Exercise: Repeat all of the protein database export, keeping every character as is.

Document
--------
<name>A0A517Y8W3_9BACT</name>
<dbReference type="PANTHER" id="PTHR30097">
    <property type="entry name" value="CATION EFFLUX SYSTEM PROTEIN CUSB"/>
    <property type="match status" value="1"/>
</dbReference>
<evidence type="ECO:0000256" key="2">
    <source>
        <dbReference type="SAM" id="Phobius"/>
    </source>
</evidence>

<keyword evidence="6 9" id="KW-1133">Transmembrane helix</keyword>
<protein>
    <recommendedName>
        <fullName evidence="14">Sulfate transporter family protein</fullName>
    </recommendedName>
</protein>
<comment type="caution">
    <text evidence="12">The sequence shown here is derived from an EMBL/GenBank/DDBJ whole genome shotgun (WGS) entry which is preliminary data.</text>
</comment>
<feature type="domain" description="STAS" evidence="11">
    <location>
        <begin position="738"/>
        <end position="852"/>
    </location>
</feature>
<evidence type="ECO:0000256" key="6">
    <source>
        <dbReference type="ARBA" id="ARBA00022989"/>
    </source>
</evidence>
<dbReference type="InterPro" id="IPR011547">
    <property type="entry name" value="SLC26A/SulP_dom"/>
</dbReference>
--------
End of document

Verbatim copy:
<name>A0A517Y8W3_9BACT</name>
<dbReference type="PANTHER" id="PTHR30097">
    <property type="entry name" value="CATION EFFLUX SYSTEM PROTEIN CUSB"/>
    <property type="match status" value="1"/>
</dbReference>
<evidence type="ECO:0000256" key="2">
    <source>
        <dbReference type="SAM" id="Phobius"/>
    </source>
</evidence>

<keyword evidence="6 9" id="KW-1133">Transmembrane helix</keyword>
<protein>
    <recommendedName>
        <fullName evidence="14">Sulfate transporter family protein</fullName>
    </recommendedName>
</protein>
<comment type="caution">
    <text evidence="12">The sequence shown here is derived from an EMBL/GenBank/DDBJ whole genome shotgun (WGS) entry which is preliminary data.</text>
</comment>
<feature type="domain" description="STAS" evidence="11">
    <location>
        <begin position="738"/>
        <end position="852"/>
    </location>
</feature>
<evidence type="ECO:0000256" key="6">
    <source>
        <dbReference type="ARBA" id="ARBA00022989"/>
    </source>
</evidence>
<dbReference type="InterPro" id="IPR011547">
    <property type="entry name" value="SLC26A/SulP_dom"/>
</dbReference>